Many of the elements of that story have parallels with my burgeoning understanding of the Bible. As a young Catholic, I was taught many of the familiar ideas: inspiration, eyewitness accounts, holy history in the Holy Writ. I had quite a jolting experience when in Catholic high school, I was taught that things were not quite as advertised. (That cause be no little consternation and crisis, but that’s a story for another time.) I came to see the people-in-the-pew understanding of the Bible as myth divorced from the reality taught to priests and theologians and unsuspecting Church History students. But rather than rejecting the Bible, I’ve come to cherish and appreciate it now more than I ever did with my earlier understanding. Just because one doesn’t believe in Santa Claus, doesn’t mean that I didn’t receive those gifts. Neither should a more rigorous historical understanding of Scripture and that anthology we call the Bible somehow make it less True. Changing the explanation for a truth doesn’t change the truth. Thank you, Jesus!
For the New Testament is True because each book reflects its author’s belief and is a human expression of faith and community tradition. This is especially true of the Gospels which are anything but cold, disinterested, historical accounts. The authors had a clear agenda. Every word is intentional in that sense, the books of the NT (and I would assert non-canonical books as well) are the words of God expressed in the words of men. To those who cherished them, they were and are the Word. I find that distinction critical. Specifically, that faith is what makes Scripture not the other way around. It really is the “substance of things hoped for, the evidence of things not seen.”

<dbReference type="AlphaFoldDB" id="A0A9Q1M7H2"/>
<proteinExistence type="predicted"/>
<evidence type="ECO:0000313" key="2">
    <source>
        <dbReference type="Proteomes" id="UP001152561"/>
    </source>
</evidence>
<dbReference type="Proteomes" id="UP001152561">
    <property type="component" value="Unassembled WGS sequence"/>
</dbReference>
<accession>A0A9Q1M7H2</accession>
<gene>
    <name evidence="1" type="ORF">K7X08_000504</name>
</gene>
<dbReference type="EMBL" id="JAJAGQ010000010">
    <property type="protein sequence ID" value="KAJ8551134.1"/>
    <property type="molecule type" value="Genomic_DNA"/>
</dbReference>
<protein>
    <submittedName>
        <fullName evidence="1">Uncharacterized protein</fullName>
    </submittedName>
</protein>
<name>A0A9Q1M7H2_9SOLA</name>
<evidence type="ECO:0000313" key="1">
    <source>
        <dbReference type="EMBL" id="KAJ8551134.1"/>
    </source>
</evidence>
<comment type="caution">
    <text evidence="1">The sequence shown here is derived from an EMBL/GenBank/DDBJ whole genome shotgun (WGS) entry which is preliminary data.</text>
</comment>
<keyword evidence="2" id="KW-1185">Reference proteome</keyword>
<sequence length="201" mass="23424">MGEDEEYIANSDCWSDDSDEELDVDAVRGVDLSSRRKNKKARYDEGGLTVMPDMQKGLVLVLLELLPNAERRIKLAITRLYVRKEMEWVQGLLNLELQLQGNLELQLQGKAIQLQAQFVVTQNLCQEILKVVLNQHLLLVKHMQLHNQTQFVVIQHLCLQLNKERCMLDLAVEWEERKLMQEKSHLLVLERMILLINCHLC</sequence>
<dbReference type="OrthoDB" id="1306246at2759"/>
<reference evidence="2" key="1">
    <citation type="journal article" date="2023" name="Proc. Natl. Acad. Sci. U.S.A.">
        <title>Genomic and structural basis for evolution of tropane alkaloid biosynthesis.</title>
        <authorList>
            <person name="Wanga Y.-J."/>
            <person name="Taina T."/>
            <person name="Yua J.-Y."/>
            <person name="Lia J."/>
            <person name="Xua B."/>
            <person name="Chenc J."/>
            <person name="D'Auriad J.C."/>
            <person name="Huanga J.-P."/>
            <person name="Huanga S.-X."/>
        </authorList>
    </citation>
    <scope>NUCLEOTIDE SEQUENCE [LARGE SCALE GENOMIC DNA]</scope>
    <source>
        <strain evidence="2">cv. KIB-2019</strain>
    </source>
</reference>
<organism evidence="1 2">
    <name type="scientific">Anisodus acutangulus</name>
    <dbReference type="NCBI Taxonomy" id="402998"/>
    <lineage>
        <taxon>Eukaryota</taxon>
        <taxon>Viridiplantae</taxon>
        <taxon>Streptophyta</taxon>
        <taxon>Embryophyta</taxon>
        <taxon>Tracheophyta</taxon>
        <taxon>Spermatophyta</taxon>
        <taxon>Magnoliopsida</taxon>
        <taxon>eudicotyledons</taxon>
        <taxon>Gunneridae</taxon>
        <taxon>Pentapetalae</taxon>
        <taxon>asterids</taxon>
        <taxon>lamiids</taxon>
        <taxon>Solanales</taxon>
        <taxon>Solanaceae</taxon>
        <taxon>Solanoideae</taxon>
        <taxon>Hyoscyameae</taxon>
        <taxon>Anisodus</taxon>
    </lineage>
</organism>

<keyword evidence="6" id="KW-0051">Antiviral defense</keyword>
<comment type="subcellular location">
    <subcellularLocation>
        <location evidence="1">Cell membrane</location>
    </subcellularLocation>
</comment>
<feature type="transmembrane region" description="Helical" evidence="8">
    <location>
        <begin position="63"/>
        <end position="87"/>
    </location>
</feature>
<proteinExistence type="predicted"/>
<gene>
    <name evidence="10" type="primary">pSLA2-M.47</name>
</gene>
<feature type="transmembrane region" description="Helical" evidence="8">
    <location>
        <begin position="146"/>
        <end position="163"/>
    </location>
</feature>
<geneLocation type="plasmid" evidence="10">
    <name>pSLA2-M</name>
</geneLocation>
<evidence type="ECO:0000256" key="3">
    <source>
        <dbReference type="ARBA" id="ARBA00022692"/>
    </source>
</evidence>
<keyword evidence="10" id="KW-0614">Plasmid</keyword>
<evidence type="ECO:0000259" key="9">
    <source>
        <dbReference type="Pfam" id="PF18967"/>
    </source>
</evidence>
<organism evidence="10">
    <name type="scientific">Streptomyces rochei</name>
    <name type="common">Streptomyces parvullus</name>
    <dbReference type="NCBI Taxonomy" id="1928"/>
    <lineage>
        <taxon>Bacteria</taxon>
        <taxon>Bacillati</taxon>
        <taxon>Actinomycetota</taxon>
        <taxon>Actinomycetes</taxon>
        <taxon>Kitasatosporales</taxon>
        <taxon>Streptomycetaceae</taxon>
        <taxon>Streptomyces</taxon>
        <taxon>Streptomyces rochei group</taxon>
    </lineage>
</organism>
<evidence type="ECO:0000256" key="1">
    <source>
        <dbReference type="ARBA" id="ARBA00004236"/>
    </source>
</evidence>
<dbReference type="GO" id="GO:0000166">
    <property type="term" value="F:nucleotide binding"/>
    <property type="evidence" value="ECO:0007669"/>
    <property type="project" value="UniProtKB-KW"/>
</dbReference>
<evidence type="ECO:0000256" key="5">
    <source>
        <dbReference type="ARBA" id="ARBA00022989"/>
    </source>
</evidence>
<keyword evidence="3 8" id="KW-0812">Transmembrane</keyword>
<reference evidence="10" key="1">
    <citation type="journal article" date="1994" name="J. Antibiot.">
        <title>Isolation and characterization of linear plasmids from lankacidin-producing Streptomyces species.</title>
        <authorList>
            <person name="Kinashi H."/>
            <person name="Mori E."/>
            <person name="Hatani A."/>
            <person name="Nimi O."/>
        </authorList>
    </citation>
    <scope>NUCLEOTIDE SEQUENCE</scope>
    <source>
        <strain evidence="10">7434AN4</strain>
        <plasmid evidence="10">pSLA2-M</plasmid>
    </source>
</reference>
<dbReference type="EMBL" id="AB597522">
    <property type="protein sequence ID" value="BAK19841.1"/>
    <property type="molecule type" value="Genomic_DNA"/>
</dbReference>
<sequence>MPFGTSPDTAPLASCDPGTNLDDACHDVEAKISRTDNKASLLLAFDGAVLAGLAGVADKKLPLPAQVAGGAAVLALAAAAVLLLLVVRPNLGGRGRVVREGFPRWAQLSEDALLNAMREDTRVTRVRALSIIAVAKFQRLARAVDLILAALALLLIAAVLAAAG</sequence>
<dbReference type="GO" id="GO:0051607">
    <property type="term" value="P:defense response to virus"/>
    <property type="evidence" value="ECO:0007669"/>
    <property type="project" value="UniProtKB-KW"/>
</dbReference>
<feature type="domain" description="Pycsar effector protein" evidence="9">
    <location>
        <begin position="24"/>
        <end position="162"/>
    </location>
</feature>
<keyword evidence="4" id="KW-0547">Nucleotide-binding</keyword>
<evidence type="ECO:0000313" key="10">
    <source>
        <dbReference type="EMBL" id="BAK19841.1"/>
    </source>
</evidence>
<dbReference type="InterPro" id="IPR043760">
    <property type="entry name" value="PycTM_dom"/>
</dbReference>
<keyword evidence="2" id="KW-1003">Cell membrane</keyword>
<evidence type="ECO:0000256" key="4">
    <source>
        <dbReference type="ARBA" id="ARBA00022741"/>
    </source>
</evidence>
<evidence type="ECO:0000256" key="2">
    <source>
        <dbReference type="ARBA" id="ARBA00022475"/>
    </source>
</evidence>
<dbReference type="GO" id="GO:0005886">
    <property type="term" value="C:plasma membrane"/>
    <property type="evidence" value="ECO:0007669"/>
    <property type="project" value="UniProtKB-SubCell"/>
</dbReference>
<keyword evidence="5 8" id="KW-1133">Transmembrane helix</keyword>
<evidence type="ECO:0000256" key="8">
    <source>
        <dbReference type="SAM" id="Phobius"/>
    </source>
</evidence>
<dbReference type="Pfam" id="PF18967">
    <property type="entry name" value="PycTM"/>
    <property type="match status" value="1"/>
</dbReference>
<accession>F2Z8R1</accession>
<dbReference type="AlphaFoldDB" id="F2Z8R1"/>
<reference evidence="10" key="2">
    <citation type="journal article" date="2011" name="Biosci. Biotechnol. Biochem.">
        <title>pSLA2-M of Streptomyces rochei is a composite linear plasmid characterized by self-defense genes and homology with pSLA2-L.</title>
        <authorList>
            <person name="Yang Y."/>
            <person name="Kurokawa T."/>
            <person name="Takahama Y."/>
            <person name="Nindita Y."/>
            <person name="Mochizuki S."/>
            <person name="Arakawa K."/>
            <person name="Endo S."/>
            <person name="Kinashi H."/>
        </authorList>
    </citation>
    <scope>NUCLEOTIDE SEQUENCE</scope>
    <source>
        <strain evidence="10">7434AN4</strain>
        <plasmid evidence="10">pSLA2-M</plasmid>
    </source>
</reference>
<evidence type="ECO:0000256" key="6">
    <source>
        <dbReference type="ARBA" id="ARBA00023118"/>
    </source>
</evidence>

So why is the Bible ontologically not the Word of God? Here are some of my reasons:
- While faith is a gift of the Spirit, belief and ideology are quite human. We are not perfect nor omniscient. We can believe in things that aren’t so, e.g. Santa Claus, to explain things that are, e.g. presents appearing under the tree. Simply asserting that the Bible is the Word of God doesn’t make it so any more than saying the sky is falling should cause panic.
- Even if the autographs, that is the original works of the biblical authors, were the dictated Word of God, we don’t have His words. Our earliest manuscripts are copies of copies of copies that date centuries after the authors wrote. On top of that, these manuscripts show clear evidence that the texts were altered and/or expanded by later copyists. These are facts not opinions, supported by direct, incontrovertible evidence. (Why they were changed is subject to debate. The fact that Scripture was “corrupted” is not.) Because of this, our Bibles today are products of scholarly educated guesses at the author’s original intent. There is no way to know what changes were made between the originals and our earliest copies for which there is no evidence.